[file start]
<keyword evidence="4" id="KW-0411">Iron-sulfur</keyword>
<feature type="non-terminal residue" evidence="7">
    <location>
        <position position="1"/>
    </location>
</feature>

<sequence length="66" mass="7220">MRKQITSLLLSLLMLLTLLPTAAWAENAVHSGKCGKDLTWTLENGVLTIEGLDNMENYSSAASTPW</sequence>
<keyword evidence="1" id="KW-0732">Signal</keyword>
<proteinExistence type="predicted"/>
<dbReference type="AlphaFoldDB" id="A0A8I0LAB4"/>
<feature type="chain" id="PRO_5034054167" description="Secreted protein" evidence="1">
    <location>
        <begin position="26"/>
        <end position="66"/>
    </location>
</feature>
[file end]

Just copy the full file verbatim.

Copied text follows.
<keyword evidence="4" id="KW-0411">Iron-sulfur</keyword>
<feature type="non-terminal residue" evidence="7">
    <location>
        <position position="1"/>
    </location>
</feature>

<sequence length="66" mass="7220">MRKQITSLLLSLLMLLTLLPTAAWAENAVHSGKCGKDLTWTLENGVLTIEGLDNMENYSSAASTPW</sequence>
<keyword evidence="1" id="KW-0732">Signal</keyword>
<proteinExistence type="predicted"/>
<dbReference type="AlphaFoldDB" id="A0A8I0LAB4"/>
<feature type="chain" id="PRO_5034054167" description="Secreted protein" evidence="1">
    <location>
        <begin position="26"/>
        <end position="66"/>
    </location>
</feature>